'There are plenty of known knowns in what John Kørner has recently painted: ships and trees, men and women, crocodiles and birds, town and country—and most apparently in'2006 Problems', factories and bicycles. These are modern things that we know we know. And as this commandeered logic continues, we know there are some things we do not know (known unknowns), and still others we don't yet know we don't know (unknown unknowns). It's the known unknown phenomena that belong to the realm of Kørner's sustained symptomatology of problems. Visible in paint as coloured blot marks shaped like elongated eggs or dropped-in droppings, problems often line up in Kørner's works as if notes on a musical stave or blobs of clay on wobbly shelves, latent undifferentiated tissue that's waiting to become more specific. Of course how to paint a problem must have been in itself a problem. We may presently be dealing with the problems of this year, or equally, it could be that there is a host of two thousand and six of these quandaries. Kørner makes paintings and painted ceramics, while, as he insists, he is not really a 'proper' painter. His often vast canvases are foremost a way of communicating through a very direct means and are only paintings later, almost by coincidence. All of this is, needless to say, problematic.' Extract taken from the catalogue essay of the publication '2006 Problems: John Kørner' by Latitudes' Max Andrews.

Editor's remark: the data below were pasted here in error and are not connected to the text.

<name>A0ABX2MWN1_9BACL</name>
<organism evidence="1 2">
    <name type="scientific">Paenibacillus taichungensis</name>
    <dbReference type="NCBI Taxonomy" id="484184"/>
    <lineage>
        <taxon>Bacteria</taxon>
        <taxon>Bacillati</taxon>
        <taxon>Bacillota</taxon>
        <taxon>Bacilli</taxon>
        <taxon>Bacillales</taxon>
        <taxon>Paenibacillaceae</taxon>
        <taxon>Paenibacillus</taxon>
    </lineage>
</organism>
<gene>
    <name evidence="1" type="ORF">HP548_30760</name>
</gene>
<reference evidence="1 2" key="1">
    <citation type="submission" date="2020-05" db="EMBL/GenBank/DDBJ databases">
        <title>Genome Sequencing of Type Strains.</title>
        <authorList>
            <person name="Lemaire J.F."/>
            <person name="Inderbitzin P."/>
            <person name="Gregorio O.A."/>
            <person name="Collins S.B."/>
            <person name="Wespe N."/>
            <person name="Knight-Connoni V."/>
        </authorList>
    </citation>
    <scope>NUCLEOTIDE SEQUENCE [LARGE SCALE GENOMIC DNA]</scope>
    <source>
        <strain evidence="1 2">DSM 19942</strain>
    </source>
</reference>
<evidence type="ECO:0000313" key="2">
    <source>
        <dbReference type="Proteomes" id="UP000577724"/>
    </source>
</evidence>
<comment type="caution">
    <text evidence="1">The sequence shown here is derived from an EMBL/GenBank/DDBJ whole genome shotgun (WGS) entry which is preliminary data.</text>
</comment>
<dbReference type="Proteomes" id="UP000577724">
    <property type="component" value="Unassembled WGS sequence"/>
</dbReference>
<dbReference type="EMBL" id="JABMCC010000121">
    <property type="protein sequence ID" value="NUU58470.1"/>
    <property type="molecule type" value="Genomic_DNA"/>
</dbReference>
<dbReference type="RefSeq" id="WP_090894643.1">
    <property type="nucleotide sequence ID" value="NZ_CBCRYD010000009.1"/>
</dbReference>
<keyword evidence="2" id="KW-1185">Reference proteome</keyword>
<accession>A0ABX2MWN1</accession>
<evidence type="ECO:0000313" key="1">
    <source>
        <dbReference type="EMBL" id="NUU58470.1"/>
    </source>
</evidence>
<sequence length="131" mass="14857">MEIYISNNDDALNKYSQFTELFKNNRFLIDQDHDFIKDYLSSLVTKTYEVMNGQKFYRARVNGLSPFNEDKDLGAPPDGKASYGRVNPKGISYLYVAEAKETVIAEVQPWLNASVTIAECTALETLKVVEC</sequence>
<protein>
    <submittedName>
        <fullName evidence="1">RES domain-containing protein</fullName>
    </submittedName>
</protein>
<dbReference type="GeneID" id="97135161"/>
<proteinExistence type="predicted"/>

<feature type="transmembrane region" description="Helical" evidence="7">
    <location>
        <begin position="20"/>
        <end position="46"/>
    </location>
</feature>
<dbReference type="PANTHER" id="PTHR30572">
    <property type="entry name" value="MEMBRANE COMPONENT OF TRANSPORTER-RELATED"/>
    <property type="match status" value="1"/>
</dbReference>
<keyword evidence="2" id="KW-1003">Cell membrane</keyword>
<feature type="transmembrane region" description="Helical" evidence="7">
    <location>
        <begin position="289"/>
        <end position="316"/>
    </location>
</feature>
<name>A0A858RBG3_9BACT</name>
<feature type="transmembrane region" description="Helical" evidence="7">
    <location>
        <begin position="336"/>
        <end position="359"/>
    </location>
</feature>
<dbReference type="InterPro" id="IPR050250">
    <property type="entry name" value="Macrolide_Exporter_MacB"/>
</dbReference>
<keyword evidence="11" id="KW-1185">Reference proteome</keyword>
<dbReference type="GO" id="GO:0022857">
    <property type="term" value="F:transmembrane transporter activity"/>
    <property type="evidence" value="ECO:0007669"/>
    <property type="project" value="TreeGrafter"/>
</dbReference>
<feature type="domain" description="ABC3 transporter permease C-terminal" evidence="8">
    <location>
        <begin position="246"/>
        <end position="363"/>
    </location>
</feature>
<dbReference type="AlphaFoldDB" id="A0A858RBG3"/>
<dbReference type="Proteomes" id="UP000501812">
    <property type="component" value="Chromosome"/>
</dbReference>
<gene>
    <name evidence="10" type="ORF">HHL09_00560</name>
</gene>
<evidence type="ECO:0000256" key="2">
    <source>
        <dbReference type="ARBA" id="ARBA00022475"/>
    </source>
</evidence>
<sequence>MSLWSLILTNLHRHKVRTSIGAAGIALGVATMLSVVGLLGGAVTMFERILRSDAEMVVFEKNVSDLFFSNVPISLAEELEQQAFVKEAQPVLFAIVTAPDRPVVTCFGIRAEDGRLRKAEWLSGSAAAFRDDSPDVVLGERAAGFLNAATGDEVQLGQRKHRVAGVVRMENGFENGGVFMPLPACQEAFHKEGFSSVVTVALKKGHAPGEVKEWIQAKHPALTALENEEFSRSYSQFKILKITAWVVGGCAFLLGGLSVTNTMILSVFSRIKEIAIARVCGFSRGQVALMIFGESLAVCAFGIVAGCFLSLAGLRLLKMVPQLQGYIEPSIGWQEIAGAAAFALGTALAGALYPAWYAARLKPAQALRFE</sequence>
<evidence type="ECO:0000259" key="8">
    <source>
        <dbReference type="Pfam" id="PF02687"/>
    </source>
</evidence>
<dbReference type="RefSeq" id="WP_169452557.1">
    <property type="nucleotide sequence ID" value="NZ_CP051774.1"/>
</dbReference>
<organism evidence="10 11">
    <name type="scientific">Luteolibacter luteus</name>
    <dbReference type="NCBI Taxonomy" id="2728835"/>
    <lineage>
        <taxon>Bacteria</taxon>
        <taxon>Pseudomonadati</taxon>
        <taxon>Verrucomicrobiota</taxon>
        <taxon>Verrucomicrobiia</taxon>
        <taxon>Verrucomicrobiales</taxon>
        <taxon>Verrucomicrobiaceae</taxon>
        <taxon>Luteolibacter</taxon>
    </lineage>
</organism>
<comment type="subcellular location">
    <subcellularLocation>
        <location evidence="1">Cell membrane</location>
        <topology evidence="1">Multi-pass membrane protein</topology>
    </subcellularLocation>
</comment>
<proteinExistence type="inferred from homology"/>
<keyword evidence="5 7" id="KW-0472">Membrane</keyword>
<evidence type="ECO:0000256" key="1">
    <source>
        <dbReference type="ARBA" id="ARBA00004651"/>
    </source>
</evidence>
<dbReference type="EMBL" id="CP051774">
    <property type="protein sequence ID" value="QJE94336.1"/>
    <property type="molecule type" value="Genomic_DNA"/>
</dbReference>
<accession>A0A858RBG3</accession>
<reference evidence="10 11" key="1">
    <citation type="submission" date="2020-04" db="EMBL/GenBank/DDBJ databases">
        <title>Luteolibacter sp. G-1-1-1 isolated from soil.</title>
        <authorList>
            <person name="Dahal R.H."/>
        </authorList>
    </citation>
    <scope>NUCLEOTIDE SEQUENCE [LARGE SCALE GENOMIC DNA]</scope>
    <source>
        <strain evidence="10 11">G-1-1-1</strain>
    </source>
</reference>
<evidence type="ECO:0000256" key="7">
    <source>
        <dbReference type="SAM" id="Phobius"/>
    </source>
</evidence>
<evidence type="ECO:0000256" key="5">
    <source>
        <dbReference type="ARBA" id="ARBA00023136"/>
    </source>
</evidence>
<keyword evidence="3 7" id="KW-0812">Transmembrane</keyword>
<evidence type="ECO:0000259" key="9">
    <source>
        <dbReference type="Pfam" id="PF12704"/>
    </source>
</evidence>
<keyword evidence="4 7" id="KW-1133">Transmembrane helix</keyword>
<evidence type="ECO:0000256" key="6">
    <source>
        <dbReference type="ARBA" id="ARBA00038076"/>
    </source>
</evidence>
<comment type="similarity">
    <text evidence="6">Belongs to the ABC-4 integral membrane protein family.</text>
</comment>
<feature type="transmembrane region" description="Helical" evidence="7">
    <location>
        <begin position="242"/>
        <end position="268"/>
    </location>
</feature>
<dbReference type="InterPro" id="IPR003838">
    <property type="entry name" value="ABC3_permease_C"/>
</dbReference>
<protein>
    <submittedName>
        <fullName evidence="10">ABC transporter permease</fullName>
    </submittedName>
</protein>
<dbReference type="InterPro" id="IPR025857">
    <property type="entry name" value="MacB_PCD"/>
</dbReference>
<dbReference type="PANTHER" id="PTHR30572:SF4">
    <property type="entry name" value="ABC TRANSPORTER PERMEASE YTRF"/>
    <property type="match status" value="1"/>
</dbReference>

A 3-hour train from Copenhagen is the ARoS Art Museum in Århus, where the John Kørner's exhibition 'Århus Bank' finished 17 September. Paintings, ceramics and a video 'My favourite seven paintings': a great opportunity to be immersed in all things Kørner. In his video he presents some of his paintings to different audiences (kids, old folks, his art professor, birds, etc). One of the works he presents in the video is this mural, commissioned by the Copenhagen City Hall. We are working with John on the publication for his upcoming show at Victoria Miro Gallery, London which opens at the end of November.